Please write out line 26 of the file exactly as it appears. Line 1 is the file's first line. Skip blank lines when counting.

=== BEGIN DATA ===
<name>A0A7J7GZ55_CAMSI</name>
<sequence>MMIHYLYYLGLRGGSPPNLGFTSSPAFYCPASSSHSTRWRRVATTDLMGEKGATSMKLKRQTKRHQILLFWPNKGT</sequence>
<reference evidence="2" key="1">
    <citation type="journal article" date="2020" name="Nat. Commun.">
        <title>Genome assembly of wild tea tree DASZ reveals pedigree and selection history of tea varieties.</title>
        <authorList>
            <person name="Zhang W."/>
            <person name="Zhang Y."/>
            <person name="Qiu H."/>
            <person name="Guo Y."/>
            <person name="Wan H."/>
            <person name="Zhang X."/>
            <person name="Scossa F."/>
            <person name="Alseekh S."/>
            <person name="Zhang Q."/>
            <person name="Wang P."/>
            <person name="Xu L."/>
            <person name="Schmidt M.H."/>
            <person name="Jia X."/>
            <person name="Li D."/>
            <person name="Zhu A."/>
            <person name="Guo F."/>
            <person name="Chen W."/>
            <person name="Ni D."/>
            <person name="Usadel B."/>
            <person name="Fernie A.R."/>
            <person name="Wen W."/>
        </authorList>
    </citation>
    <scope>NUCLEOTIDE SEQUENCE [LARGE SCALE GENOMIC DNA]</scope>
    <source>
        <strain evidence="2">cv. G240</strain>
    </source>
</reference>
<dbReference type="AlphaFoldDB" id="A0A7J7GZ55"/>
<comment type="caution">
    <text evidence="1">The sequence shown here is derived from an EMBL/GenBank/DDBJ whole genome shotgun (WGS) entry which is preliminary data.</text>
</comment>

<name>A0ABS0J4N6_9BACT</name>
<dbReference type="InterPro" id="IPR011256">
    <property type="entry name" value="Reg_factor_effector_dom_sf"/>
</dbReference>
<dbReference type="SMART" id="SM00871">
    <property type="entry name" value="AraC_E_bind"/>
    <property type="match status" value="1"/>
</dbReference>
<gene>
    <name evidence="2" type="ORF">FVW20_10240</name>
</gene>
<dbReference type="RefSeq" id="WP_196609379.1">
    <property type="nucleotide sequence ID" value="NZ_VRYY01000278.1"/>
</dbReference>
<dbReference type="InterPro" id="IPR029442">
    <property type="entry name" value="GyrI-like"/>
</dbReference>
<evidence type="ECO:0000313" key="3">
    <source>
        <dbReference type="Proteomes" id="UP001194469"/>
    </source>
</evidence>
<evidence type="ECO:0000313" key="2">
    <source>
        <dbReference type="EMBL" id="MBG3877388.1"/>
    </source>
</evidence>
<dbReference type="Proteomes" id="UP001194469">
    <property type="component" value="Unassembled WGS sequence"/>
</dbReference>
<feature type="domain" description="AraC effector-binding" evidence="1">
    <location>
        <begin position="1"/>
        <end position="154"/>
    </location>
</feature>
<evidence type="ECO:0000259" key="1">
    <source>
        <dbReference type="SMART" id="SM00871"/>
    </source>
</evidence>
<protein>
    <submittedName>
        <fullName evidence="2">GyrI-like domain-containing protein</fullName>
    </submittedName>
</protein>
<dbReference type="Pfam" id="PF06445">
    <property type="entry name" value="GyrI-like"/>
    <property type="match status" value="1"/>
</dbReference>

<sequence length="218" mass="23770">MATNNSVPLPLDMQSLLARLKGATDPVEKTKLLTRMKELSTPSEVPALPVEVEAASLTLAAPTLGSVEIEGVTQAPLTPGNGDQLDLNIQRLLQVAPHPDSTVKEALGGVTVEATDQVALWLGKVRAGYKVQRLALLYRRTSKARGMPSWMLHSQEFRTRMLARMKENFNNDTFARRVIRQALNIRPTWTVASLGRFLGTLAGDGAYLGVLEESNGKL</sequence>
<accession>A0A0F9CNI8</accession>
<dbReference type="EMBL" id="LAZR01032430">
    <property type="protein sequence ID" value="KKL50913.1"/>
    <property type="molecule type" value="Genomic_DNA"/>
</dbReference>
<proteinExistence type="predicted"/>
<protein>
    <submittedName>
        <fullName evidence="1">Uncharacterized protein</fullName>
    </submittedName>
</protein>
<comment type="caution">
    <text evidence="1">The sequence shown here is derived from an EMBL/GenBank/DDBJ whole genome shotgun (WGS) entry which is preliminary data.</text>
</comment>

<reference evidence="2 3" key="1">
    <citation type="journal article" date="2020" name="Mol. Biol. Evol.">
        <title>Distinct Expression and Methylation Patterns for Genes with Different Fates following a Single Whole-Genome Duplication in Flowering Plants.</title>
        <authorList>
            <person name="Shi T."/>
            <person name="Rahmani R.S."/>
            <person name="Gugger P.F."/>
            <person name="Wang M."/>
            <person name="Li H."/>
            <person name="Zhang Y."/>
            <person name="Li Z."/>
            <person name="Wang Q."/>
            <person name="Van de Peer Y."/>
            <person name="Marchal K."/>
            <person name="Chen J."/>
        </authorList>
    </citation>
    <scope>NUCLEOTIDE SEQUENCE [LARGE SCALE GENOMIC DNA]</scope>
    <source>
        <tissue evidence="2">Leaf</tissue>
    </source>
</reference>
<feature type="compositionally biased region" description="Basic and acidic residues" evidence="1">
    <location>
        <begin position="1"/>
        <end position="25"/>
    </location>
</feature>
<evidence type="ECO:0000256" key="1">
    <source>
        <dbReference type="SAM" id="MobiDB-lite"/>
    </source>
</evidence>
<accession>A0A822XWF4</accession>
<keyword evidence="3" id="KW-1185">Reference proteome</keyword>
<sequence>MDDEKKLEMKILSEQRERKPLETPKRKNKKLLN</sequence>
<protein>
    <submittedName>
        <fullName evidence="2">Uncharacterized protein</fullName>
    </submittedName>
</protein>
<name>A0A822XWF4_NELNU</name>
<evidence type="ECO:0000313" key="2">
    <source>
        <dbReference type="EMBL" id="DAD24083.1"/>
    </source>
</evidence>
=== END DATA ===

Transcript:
            <person name="Fernie A.R."/>